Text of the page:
Scott@JAVA

Java, 一杯浓浓的咖啡伴你到深夜

《Effective Java》Chapter 6

Chapter 6. Methods

Item 23: Check parameters for validity
Each time you write a method or constructor, you should think about what restrictions exist on its parameters. You should document these restrictions and enforce them with explicit checks at the beginning of the method body.

Item 24: Make defensive copies when needed
You must program defensively with the assumption that clients of your class will do their best to destroy its invariants.
// Broken "immutable" time period class
public final class Period {
    
private final Date start;
    
private final Date end;
    
    
/**
     * 
@param start
     *            the beginning of the period.
     * 
@param end
     *            the end of the period; must not precede start.
     * 
@throws IllegalArgumentException
     *             if start is after end.
     * 
@throws NullPointerException
     *             if start or end is null.
     
*/

    
public Period(Date start, Date end) {
        
if (start.compareTo(end) > 0)
            
throw new IllegalArgumentException(start + " after "
                    
+ end);
        
this.start = start;
        
this.end = end;
    }

    
    
public Date start() {
        
return start;
    }

    
    
public Date end() {
        
return end;
    }

    
     
// Remainder omitted
}
Violate this invariant by exploiting the fact that Date is mutable:
// Attack the internals of a Period instance
Date start = new Date();
Date end 
= new Date();
Period p 
= new Period(start, end);
end.setYear(
78); // Modifies internals of p!
It is essential to make a defensive copy of each mutable parameter to the constructor:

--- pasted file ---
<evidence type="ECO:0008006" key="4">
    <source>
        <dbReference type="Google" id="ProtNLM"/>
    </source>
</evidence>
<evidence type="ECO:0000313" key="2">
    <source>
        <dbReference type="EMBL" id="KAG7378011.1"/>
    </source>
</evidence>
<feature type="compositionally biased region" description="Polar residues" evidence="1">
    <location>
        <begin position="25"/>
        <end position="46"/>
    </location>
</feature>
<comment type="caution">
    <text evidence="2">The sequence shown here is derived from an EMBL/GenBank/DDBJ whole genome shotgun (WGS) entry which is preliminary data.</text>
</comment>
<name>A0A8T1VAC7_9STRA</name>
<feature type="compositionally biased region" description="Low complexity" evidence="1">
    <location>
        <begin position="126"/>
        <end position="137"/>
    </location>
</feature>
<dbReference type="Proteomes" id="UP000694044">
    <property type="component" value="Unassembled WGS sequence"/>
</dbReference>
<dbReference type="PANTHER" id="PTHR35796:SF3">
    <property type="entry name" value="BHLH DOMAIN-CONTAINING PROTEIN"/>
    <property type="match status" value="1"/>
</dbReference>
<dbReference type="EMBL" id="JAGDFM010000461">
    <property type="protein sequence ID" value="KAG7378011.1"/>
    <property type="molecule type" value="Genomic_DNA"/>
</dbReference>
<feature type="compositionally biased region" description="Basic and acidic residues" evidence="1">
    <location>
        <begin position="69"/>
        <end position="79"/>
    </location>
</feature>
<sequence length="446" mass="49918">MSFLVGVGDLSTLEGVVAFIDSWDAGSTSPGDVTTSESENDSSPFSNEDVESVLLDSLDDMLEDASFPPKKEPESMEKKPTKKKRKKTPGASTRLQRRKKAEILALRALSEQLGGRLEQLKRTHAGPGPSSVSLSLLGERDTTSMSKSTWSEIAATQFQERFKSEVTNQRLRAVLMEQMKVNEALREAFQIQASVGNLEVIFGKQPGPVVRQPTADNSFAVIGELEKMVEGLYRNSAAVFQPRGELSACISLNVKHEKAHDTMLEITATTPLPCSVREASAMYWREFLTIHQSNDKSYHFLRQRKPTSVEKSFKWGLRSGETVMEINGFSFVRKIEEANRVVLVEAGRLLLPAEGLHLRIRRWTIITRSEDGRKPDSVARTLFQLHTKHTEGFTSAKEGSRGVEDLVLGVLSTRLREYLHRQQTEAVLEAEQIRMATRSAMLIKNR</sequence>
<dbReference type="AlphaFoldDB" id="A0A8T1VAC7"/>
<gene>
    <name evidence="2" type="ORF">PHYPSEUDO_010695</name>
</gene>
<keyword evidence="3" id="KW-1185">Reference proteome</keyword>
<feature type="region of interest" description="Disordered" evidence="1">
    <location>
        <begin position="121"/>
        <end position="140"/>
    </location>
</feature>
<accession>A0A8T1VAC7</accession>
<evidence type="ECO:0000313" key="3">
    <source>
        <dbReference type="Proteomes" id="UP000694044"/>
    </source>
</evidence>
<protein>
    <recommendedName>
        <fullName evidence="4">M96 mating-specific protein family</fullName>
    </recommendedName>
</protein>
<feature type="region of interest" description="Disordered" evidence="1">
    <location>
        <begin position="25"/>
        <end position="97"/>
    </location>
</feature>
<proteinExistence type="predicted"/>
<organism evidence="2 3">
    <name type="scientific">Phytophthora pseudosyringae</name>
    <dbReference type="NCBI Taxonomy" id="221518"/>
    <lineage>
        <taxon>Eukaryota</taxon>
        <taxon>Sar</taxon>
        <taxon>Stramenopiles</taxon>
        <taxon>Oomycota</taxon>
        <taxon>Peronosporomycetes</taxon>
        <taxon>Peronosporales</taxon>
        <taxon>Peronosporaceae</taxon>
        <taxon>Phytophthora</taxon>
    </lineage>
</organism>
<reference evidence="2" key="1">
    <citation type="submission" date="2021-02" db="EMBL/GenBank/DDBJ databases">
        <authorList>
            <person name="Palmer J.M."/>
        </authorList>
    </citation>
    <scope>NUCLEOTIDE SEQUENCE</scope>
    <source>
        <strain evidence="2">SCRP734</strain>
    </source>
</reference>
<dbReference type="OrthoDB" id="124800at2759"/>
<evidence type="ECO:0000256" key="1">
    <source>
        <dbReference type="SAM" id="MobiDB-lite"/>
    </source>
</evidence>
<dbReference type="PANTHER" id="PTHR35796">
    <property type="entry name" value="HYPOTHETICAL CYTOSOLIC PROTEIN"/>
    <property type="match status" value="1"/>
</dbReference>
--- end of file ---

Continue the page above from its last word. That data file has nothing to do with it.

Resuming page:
// Repaired constructor - makes defensive copies of parameters
public Period(Date start, Date end) {
    
this.start = new Date(start.getTime());
    
this.end = new Date(end.getTime());
    
if (this.start.compareTo(this.end) > 0)
        
throw new IllegalArgumentException(start +" after "+ end);
}
Defensive copies are made before checking the validity of the parameters (Item 23), and the validity check is performed on the copies rather than on the originals.
Do not use the clone method to make a defensive copy of a parameter whose type is subclassable by untrusted parties.

// Second attack on the internals of a Period instance
Date start = new Date();
Date end 
= new Date();
Period p 
= new Period(start, end);
p.end().setYear(
78); // Modifies internals of p!
To defend against the second attack, merely modify the accessors to return defensive copies of mutable internal fields:
// Repaired accessors - make defensive copies of internal fields
public Date start() {
    
return (Date) start.clone();
}


public Date end() {
    
return (Date) end.clone();
}
Note that the new accessors, unlike the new constructor, do use the clone method to make defensive copies. This is acceptable (although not required), as we know with certainty that the class of Period's internal Date objects is java.util.Date rather than some potentially untrusted subclass.

Item 25: Design method signatures carefully
Too many methods make a class difficult to learn, use, document, test, and maintain. This is doubly true for interfaces.
Avoid long parameter lists (3 as practical max).
Long sequences of identically typed parameters are especially harmful.
For parameter types, favor interfaces over classes.
Use function objects judiciously.

Item 26: Use overloading judiciously